The fact that she was still in a decent state of mind to blurt “Do you have a condom?” was perhaps indicative of a certain gap between fantasy and reality, but she was still proud of herself that even in a dizzy of sexual delight, with a third-year student no less, she had a good head on her shoulders.
Her confidence, so hard to muster, so brief to burn, flickered and died at his expression, his rigid form. “A . . . condom. Have you got a condom?”
Astonishment. She’d prepped herself for many things – for “But, babe, I prefer it more natural” – and was perfectly prepared to explain how it was her body, her choice, and yes, even call it off if he disrespected her opinion, magic or no. But surprise, an absolute, genuine incredulity . . . She had nothing ready for that, and was suddenly a naked girl in a room that smelled of drying laundry and boy sweat, her breasts flopping awkwardly to either side, her thighs aching, as sexually empowered as a poppadum.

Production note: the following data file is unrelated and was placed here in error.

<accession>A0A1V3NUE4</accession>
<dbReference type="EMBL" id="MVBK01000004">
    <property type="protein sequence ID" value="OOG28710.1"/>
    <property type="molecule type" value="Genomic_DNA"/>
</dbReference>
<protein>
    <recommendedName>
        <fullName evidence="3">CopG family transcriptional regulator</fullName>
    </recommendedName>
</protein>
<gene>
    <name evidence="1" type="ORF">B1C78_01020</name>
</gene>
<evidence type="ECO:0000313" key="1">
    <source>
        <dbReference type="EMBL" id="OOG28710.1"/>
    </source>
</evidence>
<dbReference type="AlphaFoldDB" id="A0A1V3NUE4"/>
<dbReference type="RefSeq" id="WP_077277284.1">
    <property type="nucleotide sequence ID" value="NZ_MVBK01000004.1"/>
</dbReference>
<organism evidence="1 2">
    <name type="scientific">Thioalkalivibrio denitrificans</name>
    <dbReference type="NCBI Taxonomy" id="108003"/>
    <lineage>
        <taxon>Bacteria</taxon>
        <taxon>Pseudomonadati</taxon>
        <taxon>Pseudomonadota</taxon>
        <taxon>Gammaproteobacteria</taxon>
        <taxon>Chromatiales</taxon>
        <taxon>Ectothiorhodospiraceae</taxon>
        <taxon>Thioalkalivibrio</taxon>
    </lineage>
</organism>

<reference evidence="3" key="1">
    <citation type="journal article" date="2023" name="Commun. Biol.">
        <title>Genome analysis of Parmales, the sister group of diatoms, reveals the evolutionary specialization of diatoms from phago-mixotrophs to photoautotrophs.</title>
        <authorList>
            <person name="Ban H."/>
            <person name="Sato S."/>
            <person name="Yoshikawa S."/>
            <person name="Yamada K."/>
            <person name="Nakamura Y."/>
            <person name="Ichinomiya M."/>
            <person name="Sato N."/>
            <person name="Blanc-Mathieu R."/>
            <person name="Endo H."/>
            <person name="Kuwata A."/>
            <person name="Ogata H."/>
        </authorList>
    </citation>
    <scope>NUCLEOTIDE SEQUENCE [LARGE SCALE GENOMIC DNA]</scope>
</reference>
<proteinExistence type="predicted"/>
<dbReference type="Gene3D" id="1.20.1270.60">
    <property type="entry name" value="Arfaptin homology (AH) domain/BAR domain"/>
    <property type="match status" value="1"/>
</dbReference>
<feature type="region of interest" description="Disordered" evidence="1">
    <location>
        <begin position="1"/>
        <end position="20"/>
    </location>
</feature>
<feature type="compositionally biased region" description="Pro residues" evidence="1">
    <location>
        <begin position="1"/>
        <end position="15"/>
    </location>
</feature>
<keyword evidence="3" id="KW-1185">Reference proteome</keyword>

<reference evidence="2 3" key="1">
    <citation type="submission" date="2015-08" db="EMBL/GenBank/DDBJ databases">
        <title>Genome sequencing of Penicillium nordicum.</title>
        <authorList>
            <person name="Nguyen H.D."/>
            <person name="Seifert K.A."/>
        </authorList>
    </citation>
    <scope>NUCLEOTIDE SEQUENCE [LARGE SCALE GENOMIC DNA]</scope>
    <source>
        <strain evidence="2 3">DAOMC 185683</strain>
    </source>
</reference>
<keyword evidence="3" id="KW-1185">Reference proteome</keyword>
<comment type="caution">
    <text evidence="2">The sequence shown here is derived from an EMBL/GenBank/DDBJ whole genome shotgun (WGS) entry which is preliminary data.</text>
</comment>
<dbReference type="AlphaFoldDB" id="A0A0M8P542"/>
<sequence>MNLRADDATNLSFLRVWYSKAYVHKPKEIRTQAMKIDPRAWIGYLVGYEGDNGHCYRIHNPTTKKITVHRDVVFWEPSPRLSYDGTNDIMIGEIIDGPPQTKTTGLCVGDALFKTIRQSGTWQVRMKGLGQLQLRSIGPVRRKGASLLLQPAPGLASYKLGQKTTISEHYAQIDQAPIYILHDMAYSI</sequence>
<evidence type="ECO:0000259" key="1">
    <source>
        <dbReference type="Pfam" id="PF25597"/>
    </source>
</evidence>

For a moment, the two of them stayed locked there, each waiting for the other to crack first, to breach the gulf of understanding between them. Finally, Jarek cracked, “Don’t you have upgrades?”
“I . . . uh, I mean . . . ”
“Are you a naturalist?”
- On Sale
- Sep 22, 2020
- Page Count
- 100 pages